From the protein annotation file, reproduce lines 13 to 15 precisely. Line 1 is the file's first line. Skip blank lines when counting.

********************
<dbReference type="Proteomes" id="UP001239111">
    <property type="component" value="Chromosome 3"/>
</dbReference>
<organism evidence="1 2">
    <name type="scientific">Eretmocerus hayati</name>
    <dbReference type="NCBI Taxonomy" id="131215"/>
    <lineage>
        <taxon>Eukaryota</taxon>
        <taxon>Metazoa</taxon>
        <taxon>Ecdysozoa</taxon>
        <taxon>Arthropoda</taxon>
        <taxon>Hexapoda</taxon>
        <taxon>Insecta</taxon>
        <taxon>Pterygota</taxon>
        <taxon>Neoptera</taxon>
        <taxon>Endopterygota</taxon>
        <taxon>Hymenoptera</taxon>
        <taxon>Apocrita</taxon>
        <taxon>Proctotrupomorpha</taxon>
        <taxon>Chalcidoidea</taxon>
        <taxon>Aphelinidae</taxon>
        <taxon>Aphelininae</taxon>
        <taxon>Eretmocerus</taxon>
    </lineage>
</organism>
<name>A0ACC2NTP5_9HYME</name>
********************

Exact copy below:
        <taxon>Insecta</taxon>
        <taxon>Pterygota</taxon>
        <taxon>Neoptera</taxon>